Monday, December 28, 2020

21 Tips on how to sound #openscience

Jon, RIP.

One of the things around Open Science is how some think they can use the term. To me, when I was introduced to the term, back in 1999, it was from a USA-centric view that originated from and based on the ideas of open source software: You can find this back in literature. There is even earlier literature that uses the term in a more economic context tho.

And this USA community defined Open Science as something that provided rights to users: the right to use it (normally with some minimal restrictions), the right to modify it (for example, to curate the output), and to redistribute the result. Sounds pretty useful to me. In fact, I think this is the core of just doing science. This is where the slogan "Open Science is just science done right" comes from, I guess.

However, like any buzzword, it quickly gets picked up by, ummm, creative people that like to take benefit from the popularity of the term. Creative enough to brand themselves as Open Science. Well, fairly, they have been openly fighting against Open Science. That's open science too, right? </not>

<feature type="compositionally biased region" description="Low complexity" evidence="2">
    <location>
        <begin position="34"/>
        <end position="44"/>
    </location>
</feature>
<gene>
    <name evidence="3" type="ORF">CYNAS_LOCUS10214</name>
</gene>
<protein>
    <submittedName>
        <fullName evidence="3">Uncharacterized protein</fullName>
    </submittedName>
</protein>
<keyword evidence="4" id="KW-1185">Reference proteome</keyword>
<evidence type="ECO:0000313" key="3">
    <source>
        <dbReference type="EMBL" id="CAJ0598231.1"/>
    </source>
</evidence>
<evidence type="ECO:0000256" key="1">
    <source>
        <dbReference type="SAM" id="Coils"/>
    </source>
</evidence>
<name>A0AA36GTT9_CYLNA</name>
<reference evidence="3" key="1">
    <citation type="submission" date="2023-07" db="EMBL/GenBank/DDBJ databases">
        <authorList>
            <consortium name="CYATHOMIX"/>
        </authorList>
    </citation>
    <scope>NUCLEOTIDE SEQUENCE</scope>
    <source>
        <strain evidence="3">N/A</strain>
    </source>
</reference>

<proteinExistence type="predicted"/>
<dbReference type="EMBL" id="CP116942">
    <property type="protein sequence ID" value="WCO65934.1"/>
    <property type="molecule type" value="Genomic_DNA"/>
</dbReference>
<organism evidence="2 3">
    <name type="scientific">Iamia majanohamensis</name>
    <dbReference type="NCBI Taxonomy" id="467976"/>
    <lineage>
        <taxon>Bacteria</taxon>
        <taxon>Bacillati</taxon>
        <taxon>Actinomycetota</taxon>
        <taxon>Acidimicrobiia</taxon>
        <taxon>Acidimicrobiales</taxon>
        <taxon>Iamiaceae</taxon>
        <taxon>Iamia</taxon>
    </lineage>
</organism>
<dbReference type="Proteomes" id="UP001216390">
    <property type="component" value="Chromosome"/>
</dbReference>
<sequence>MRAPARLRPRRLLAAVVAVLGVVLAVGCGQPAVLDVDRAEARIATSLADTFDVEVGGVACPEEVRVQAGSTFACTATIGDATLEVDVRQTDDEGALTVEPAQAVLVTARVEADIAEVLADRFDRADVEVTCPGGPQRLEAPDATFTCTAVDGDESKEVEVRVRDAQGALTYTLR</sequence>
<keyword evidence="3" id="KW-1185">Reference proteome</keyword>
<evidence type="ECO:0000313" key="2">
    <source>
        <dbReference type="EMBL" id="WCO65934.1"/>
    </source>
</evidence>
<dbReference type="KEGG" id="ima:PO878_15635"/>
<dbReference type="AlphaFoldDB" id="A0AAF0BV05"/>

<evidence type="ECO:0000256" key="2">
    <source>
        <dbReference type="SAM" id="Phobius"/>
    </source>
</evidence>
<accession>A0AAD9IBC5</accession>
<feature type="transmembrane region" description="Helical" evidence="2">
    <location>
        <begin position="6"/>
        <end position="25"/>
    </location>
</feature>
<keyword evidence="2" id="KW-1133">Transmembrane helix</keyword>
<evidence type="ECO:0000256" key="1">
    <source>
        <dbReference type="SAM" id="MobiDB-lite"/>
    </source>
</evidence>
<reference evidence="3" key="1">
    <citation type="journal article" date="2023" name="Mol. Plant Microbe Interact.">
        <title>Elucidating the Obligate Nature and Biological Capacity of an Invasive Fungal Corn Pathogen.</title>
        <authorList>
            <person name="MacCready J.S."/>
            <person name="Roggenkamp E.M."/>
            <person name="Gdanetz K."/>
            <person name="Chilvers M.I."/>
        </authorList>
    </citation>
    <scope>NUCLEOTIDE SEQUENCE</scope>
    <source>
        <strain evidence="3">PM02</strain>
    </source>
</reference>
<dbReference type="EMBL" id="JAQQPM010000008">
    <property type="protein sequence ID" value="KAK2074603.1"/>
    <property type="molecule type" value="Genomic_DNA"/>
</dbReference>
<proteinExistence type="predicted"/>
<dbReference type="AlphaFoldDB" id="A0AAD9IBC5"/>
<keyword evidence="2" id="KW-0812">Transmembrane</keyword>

So, to raise a bit of awareness of what is important to keep in mind when doing Open Science and to encourage equity among users, I wanted to highlight some of the creative uses of the term I have seen, each one of them not really open science, but they sound like that. I hope to achieve it makes you wonder next time: "Is that really Open Science? Am I indeed personally and actively included in the dissemination of this research output? Can I use this in my own work and share those results with others?"

Making this series was actually harder than I imagined. The misuse turns out to have some common patterns and I quickly ran into the notion that an earlier tweet already covered the essence. Anyone, please enjoy the tweets. You can jump to the opening tweet or use this conveniently unrolled thread by Thread Reader App.

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